Fearless photographer captures incredible images of brown bears in the wild

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A brown bear in Kamchatka, Russia taken by Sergey Gorshkov who has spent years going back to the region to photograph the giants.

A photographer took a walk on the wild side to capture these incredible up close and personal pictures of brown bears in the wild.

Fearless Sergey Gorshkov, 52, risked life and limb to photograph the huge beasts in their natural habitat – even swimming with them to get the best shots.

He spent years devoting hundreds of hours at a time to the bears to develop an intimate knowledge of their behaviours and traits.

A brown bears in the Kambalnaya river, Kamchatka, Russia taken by Sergey Gorshkov who has spent years going back to the region to photograph the giants. (Sergey Gorshkov / SWNS)

Sergey said: “I am ready to return to the same place several times and at different times of the year to see the bears during different seasons.

“I can watch how my characters change with time and by coming back, I ‘dig’ deeper and deeper, and bring new pictures from each trip.

“When you put them all together, you get a concrete story, not just a single photo.”

The brown bears grow to nearly 10 feet tall when standing and weigh around 650kg when fully grown.

A brown bear in Kamchatka (Sergey Gorshkov / SWNS)

However, they are gentle with humans and feast on a diet of salmon and berries.

To capture them at their finest, Sergey travelled to the Kamchatka, a peninsula off the south east coast of Russia, which is home to the world’s densest brown bear population.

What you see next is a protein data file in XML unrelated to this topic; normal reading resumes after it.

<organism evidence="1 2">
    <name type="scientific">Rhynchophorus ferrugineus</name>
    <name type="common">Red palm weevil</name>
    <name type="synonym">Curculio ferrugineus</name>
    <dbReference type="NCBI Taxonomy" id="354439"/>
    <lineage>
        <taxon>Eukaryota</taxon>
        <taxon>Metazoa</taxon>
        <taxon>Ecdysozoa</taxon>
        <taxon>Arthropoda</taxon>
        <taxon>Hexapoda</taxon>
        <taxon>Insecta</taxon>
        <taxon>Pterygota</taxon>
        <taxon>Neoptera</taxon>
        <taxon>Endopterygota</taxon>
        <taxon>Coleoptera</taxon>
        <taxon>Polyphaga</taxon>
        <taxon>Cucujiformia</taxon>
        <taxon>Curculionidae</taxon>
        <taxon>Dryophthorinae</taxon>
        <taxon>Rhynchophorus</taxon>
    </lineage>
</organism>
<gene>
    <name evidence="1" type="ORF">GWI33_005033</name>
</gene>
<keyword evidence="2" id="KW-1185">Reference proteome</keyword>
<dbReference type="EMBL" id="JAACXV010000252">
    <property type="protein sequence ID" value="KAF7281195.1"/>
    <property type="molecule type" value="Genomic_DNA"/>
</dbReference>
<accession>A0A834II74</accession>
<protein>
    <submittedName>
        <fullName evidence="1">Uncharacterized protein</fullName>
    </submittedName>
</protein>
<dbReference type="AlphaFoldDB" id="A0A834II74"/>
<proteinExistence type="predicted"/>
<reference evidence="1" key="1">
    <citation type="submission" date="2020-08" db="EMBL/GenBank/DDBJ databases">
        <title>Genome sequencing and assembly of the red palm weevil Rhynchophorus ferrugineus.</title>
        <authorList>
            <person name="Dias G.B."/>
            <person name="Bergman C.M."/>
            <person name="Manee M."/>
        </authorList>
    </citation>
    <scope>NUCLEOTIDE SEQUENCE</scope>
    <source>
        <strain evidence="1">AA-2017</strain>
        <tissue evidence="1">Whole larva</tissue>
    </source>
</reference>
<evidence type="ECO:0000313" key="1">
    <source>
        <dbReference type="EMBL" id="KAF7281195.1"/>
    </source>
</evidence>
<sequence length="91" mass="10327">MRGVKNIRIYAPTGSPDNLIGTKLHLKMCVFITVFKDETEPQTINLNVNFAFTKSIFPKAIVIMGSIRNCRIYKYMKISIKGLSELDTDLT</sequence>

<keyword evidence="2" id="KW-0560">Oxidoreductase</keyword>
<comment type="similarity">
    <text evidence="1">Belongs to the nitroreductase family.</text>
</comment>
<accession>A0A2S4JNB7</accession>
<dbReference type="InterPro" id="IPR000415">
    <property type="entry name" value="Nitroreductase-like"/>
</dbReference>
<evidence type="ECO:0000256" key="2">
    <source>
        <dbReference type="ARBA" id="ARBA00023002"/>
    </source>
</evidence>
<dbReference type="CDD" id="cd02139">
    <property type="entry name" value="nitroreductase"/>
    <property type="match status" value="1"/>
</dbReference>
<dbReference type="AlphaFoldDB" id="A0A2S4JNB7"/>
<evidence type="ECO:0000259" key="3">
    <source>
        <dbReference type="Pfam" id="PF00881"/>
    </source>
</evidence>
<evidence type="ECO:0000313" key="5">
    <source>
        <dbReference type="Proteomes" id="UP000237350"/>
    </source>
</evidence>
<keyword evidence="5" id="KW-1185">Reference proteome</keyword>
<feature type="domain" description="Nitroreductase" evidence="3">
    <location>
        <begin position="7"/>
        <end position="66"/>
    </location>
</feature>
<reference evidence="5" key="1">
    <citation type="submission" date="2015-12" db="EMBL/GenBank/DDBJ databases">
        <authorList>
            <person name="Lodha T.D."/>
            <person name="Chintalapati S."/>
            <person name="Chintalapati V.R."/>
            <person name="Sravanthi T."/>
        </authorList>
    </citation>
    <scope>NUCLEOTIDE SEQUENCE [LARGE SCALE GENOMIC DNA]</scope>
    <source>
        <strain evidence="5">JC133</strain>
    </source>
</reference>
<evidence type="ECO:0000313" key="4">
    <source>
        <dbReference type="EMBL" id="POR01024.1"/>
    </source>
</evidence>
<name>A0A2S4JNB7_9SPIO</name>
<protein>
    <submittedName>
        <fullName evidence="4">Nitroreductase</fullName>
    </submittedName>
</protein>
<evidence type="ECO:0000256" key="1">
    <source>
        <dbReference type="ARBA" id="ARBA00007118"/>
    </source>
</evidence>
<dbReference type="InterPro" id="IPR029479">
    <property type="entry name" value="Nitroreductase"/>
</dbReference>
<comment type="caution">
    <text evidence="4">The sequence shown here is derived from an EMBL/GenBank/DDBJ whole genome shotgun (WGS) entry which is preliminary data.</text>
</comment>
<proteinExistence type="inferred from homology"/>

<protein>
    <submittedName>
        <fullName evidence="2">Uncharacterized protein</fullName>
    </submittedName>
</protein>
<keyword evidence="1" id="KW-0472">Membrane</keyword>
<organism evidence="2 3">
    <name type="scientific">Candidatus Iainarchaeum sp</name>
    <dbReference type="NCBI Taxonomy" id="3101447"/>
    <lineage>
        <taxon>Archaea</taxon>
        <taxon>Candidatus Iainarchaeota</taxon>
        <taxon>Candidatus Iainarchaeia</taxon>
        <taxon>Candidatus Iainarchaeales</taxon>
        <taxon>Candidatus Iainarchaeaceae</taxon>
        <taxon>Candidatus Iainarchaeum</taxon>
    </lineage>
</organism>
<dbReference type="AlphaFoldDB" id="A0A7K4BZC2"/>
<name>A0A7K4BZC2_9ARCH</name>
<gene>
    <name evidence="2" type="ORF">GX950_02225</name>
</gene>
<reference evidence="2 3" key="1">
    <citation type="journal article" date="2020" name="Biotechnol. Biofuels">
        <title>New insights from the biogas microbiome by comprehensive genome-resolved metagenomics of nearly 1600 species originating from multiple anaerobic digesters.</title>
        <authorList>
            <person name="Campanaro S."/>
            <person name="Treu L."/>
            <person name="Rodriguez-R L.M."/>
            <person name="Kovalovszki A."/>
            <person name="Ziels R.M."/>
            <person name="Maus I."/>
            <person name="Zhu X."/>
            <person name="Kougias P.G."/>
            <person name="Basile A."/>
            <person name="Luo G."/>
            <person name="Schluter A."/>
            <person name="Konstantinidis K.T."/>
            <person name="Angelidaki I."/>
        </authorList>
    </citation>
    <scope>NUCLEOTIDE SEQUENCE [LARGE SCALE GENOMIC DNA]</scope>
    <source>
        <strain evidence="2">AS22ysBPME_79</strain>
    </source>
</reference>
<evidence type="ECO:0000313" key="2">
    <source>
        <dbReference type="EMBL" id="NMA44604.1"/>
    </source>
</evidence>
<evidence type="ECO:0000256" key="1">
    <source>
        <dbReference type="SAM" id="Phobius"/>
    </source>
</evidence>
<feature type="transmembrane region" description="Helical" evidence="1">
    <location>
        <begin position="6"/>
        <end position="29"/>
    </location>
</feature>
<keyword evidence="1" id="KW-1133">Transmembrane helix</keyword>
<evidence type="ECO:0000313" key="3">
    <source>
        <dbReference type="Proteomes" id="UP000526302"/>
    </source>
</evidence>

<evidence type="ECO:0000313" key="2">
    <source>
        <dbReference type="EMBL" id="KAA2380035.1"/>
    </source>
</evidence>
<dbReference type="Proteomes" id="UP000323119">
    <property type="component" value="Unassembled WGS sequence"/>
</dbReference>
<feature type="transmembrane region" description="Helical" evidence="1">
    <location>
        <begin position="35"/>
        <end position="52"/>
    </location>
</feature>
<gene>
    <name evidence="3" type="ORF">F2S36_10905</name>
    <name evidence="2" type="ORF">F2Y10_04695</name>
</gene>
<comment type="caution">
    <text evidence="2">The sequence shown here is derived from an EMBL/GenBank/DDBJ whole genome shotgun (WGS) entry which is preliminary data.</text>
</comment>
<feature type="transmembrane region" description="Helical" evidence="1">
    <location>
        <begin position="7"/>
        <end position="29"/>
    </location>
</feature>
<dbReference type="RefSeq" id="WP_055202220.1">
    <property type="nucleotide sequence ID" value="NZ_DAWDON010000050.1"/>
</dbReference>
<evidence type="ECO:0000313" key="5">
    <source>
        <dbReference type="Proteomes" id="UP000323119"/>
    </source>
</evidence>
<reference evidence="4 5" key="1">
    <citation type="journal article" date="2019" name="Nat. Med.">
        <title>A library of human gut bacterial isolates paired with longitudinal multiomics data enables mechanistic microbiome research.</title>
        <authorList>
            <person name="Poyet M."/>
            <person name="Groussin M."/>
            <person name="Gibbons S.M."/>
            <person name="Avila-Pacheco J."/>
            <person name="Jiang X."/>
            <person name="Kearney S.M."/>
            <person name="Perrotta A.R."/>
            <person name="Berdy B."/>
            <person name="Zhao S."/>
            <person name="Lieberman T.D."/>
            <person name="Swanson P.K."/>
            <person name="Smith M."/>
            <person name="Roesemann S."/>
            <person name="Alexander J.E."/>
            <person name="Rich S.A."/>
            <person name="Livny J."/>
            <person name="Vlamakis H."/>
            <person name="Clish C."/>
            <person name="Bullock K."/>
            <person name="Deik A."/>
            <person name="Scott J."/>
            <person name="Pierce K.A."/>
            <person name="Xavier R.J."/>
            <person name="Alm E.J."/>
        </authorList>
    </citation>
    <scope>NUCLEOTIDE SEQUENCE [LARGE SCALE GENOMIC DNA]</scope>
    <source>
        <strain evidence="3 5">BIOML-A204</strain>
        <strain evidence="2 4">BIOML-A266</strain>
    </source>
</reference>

A brown bear in Kamchatka, Russia.

He swam through icy waters to scoop up the fish as the bears hunted for their next meal, developing a close relationship with the massive creatures.

They look almost like children playing as he captured them splashing through the water and running after each other through rivers.

A Brown bear in the Bystraya River in Kamchatka, Russia taken by Sergey Gorshkov who has spent years going back to the region to photograph the giants. (Sergey Gorshkov / SWNS)

But no matter how close he gets, Sergey always remembers to respect the wild animals.

The siberian-born snapper said: “Over the years of working with bears, I developed rules for communicating with these predators.

“The first step is to assess the bear – whether they’re aggressive or not.

“I believe that I have learned to distinguish between which bears you can work with and which you cannot.

A brown bear in Kamchatka, Russia taken by Sergey Gorshkov who has spent years going back to the region to photograph the giants. (Sergey Gorshkov / SWNS)

“The main thing you cannot do is hide from a bear. The beast must know about my presence.

“I’m often asked if I’m afraid of bears. Of course, I’m afraid, like any normal person.

“Moreover, I fear them more than most people, because I know them better than many.”

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